A selection of texts in which I talk about the poetics of my music and discuss the works and writings of other composers and musicologists. Please click on a title below and read on…


On Reflexive Analysis
Analysing one’s own work can be revelatory.

On Reflexive Analysis

I came to reflect on the nature of verbalising on one’s own musical compositions at the time of writing the commentary to the portfolio of works that I submitted for my doctoral thesis in 2014. The composer is inevitably led to give thought, at some point or other in the course of such an exercise, to the manner in which to present in prose what is expressed as openly and, if the music is to stand by itself, as entirely as possible, in the notated score. What can words add – or even do – to the work when all has been said and considered through the countless and often unfathomable compositional decisions (amongst which I include those mysterious and compelling instructions constantly prescribed by the unconscious mind) that have painstakingly brought it into being?

The position of authorship held by composers commentating on their compositions gives them an exclusive opportunity to feed (or, perhaps, influence) the understanding of, provide clues and keys to, and generally ‘decode’ their works. At the same time it inevitably tends to frustrate their efforts to analyse their music as a text, more or less detached from its internal poietic identity, and to abstract meaning from its immanency alone. Seldom are writings of composers (whether in academia or not) found doing just this, since that type of analysis requires a certain distantness from the material which is difficult to acquire in relation to one’s own work, all the more when its language is substantiated by a personal system of composition.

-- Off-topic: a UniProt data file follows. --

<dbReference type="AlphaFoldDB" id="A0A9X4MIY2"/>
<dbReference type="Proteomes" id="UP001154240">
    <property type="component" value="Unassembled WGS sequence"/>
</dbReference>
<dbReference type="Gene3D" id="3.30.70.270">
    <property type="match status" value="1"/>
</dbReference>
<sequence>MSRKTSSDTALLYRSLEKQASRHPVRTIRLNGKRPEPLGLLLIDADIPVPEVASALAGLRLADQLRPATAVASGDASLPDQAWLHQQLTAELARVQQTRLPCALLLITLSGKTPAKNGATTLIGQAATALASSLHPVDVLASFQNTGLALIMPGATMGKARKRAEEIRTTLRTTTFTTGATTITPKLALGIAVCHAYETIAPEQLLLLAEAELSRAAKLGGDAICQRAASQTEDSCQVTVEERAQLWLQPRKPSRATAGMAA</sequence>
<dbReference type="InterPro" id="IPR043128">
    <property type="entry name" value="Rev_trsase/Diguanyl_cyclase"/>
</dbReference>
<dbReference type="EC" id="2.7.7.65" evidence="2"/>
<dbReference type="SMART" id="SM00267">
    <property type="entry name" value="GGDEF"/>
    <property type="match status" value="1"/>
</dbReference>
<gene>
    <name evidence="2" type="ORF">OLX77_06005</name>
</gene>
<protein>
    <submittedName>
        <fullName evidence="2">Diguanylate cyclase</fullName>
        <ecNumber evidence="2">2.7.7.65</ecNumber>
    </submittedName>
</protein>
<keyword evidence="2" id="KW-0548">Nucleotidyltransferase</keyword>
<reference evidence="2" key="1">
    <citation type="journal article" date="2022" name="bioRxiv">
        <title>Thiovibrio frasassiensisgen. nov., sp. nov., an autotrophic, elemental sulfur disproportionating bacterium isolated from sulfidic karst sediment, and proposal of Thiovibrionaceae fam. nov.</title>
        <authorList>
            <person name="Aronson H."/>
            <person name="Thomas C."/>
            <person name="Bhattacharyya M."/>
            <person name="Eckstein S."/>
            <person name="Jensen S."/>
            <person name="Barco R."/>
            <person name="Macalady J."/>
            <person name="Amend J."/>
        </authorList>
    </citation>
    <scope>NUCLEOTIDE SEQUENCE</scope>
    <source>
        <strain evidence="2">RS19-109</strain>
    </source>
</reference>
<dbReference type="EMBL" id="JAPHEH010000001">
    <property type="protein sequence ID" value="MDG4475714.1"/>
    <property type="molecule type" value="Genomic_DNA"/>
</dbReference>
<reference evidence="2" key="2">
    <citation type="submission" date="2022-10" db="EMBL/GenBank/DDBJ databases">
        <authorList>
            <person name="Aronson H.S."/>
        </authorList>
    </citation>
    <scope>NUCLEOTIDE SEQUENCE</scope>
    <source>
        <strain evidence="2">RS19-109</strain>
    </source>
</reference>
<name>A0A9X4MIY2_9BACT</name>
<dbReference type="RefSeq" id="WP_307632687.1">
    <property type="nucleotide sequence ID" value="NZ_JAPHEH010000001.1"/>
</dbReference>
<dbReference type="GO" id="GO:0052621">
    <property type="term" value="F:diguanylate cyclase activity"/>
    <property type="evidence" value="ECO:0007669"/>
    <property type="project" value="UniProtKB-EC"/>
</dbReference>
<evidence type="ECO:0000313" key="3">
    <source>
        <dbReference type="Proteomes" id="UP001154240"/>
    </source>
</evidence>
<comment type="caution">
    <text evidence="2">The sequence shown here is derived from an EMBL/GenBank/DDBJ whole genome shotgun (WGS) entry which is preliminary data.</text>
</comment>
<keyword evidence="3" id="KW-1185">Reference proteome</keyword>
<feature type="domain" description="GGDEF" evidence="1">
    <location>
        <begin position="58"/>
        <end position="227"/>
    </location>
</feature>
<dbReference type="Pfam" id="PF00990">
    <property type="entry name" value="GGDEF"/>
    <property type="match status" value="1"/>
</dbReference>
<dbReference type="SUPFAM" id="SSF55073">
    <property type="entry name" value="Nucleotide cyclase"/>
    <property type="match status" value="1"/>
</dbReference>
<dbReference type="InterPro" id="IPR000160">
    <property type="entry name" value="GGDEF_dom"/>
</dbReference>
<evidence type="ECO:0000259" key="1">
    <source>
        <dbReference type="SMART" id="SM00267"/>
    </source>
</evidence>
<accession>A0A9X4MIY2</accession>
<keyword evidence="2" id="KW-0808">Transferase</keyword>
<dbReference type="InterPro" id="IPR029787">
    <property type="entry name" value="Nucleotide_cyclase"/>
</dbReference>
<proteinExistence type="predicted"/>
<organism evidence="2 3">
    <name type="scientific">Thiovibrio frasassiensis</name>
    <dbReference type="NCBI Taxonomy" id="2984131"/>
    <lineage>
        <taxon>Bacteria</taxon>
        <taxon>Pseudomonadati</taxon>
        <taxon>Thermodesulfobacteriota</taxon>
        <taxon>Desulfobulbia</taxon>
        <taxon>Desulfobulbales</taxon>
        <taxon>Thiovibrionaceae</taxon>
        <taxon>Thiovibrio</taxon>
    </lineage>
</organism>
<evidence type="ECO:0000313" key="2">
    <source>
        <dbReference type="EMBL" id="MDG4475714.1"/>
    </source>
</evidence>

That condition is clearly recognised by Arnold Schoenberg in the closing paragraph of his 1948 article ‘Self analysis’ where, addressing the accessibility of works from his third period (such as Three Pieces for Piano, Five Pieces for Orchestra or Pierrot Lunaire), he notes: “And if I speak at present dispassionately about these works, one must not forget that they were written forty or more years ago. I can look upon them as if somebody else might be their composer, I can explain their technique and their mental contents quite objectively. I see therein things that at the time of composing were still unknown to me.” (A. Schoenberg, Style and Idea, London, Faber and Faber, 1985.)